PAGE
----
|From Antietam 146th Anniversary Commemoration, Part 3 - The Middle Bridge|
Many historians conveniently divide the battle of Antietam into morning, midday, and afternoon phases. This oversimplifies a complex battle and ignores the fighting around the Middle Bridge entirely. True, this was not one of the decisive contests of the battle, but understanding the action in this neglected area of the battlefield brings us one step closer to a more comprehensive picture of Antietam.
Ranger Brian Baracz led us over some of the most difficult terrain on the battlefield. West of the Middle Bridge, the typically rolling terrain condenses into a series of steep hills and deep ravines feeding into the valley of the Antietam, similar to the terrain faced by the IX Corps in their ill-fated advance later in the day. Brian has a knack for finding challenging terrain. He also finds quotes from reports, letters, and diaries that illustrate the salient points of the fighting and the experience of the men on the firing line.
We started off down the Boonsboro Pike, crossed at Rodman Avenue, and turned southeast along a recently restored stone wall bisecting the advanced position of Federal skirmishers who pressured rebel infantry and artillery cobbled together for the defense of Cemetery Hill (1). Continuing on, we crested the ridge and descended through a ravine to the banks of Antietam Creek, picking up a new trail along the creek to the Newcomer farm. The fields along the creek bottom here were filled with cavalrymen of the Army of the Potomac on September 17, 1862 (2). They waited in vain for an opportunity to sweep the rebel army from the field in a grand cavalry charge. Only a few batteries of horse artillery were engaged. This section of the trail will form a part of the Three Farms Trail, another step in the effort to create a series of linked trails covering the entire battlefield. Brian also informed us the park will soon acquire the Newcomer House, which was remodeled as a museum by its previous owner and will likely serve the same purpose in the future.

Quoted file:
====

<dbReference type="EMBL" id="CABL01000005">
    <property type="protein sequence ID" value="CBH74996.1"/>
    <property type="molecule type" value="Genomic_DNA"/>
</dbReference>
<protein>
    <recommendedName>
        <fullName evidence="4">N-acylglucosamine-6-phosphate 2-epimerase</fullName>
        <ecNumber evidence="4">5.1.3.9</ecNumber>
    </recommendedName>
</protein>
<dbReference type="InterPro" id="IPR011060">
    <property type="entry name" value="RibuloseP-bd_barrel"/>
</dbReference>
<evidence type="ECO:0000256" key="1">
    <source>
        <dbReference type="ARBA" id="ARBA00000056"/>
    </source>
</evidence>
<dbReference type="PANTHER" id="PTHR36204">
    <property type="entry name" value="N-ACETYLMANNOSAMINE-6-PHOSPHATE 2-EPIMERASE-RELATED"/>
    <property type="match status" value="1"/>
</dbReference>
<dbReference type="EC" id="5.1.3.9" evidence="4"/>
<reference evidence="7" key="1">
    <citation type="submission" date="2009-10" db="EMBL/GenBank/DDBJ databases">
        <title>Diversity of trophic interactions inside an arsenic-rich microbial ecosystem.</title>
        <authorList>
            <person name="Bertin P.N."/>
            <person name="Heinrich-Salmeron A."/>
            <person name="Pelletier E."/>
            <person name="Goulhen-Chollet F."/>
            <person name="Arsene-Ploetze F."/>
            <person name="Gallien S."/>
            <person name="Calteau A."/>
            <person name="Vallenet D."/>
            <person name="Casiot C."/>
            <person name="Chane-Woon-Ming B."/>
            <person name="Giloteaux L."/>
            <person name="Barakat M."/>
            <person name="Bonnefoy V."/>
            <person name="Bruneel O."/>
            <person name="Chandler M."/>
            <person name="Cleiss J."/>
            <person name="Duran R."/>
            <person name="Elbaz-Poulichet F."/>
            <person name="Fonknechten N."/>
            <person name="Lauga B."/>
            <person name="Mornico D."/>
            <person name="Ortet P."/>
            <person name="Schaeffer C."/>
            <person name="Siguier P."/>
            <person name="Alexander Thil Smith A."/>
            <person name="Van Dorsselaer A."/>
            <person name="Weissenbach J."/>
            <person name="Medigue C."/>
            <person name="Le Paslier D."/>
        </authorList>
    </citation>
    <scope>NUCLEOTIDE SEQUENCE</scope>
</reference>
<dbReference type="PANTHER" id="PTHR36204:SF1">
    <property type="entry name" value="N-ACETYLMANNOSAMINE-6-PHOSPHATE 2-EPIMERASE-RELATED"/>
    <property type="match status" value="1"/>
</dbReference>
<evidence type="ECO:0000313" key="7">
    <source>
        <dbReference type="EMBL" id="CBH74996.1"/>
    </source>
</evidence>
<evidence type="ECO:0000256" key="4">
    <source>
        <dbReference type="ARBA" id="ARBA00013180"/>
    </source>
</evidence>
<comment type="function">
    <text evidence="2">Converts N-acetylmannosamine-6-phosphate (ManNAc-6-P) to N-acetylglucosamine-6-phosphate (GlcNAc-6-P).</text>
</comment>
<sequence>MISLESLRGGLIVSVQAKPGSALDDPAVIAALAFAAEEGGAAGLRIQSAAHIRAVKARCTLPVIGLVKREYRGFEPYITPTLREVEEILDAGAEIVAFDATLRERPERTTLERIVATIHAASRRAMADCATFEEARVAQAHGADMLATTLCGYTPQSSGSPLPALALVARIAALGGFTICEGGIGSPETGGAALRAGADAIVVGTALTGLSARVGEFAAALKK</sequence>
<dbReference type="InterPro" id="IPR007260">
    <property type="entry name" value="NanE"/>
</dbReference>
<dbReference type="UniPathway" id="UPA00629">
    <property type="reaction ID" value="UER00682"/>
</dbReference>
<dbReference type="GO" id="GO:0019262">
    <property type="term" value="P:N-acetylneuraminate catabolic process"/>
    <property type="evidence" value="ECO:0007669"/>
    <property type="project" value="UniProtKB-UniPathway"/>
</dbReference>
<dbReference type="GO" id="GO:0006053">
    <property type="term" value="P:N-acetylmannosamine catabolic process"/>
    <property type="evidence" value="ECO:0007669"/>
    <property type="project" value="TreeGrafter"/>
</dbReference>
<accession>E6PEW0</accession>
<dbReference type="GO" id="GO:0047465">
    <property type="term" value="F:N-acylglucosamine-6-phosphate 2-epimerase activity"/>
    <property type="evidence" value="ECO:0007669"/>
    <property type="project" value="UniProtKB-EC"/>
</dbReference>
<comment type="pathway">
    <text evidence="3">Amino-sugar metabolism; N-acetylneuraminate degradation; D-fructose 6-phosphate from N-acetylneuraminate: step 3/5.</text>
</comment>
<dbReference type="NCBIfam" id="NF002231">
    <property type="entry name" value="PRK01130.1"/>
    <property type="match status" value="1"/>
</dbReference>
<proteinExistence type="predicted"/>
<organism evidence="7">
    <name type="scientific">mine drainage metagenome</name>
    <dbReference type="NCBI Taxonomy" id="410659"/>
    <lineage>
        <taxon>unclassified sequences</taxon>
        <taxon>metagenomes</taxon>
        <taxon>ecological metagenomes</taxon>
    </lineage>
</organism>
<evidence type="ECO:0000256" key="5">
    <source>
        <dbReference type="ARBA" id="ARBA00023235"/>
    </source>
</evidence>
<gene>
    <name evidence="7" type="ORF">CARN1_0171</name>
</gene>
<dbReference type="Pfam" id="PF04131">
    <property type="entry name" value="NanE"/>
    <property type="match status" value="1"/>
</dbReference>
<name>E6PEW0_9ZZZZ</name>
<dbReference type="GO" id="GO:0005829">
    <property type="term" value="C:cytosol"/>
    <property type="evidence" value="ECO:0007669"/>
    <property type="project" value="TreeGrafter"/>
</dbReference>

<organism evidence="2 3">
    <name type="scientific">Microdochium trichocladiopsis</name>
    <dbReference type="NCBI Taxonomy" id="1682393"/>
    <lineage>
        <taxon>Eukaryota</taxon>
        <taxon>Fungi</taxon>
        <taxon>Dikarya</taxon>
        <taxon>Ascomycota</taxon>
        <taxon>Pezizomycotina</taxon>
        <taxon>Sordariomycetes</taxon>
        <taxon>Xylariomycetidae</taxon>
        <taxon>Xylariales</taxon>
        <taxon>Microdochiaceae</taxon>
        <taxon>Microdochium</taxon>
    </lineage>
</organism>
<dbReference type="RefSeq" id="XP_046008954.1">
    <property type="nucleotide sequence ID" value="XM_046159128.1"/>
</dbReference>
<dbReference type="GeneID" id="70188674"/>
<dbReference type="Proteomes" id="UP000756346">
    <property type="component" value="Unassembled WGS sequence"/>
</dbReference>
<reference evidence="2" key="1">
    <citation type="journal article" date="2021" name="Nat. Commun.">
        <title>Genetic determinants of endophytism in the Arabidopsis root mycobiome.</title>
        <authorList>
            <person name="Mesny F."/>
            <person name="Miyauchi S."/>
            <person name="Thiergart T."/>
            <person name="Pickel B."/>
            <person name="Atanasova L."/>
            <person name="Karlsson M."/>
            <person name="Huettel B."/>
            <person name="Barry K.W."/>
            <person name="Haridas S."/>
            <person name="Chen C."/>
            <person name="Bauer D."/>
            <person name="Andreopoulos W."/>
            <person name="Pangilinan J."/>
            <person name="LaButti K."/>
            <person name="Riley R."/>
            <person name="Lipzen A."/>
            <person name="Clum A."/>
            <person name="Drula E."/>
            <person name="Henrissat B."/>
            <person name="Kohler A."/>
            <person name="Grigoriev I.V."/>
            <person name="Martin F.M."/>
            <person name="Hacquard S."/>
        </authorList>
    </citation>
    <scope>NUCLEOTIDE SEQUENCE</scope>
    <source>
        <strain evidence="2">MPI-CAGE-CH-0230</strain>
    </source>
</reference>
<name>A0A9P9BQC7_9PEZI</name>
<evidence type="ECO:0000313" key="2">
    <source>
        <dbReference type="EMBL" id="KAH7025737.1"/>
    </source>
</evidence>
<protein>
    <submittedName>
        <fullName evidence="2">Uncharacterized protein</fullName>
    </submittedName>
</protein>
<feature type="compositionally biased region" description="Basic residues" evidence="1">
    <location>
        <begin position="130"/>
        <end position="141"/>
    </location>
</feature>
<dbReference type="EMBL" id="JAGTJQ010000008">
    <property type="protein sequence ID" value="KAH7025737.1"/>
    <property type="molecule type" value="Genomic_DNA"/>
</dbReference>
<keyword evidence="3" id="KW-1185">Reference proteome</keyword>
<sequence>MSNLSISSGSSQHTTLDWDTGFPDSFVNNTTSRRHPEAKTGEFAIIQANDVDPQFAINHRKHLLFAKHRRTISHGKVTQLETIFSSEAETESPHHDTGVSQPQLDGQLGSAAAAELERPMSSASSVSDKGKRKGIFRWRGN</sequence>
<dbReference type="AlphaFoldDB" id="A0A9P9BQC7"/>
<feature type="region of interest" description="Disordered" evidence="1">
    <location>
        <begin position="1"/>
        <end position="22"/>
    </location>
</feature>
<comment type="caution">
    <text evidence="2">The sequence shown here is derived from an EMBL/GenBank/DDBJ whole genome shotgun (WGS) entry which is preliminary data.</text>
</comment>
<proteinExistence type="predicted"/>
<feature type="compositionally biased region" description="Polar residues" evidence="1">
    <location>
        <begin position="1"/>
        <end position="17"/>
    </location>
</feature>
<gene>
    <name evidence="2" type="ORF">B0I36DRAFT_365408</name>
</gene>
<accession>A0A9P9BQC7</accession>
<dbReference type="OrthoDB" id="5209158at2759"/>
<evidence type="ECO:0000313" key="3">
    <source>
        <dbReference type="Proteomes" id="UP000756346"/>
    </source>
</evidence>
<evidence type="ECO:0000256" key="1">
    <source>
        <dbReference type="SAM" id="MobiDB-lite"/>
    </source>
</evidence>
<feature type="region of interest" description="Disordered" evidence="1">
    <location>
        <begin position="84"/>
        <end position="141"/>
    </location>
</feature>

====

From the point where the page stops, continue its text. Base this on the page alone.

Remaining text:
As skirmishers from the regiments of U.S. Regulars secured the area around he Newcomer Farm, Federal artillery crossed at the Middle Bridge and deployed on the heights beyond (3). Union guns positioned here dueled with rebel cannon posted on Cemetery Hill and beyond it to the south during the afternoon as the Regulars skirmished in the fields beyond, pushing Lee’s center to the breaking point. But General George Sykes, commanding the division of Regulars, chose discretion over valor and failed to push his advantage. Once again, as at other points on this bloody field, Lee’s army was saved by stubborn resistance and the unwillingness of Federal commanders to make one final push.
Despite Sykes’s caution, Federal skirmished managed to push nearly to the outskirts of Sharpsburg. A small triangular filed just west of the southern extension of Bloody Lane where it joins the Boonsboro Pike marks the position of the 4th U.S. Infantry. Skirmishers from this regiment pressed up the hill beyond before Sykes recalled them lat in the afternoon (4). The Hagerstown Pike is only a few hundred yards over the crest of the ridge beyond. Had McClellan pushed Sykes more aggressively and perhaps committed the Sixth Corps to the fray, Lee’s center must have collapsed under the strain. Perhaps not, but such are the perennial what-ifs of the battle of Antietam.
(Next Up: The I and XII Corps at Antietam with Ranger Brian Baracz)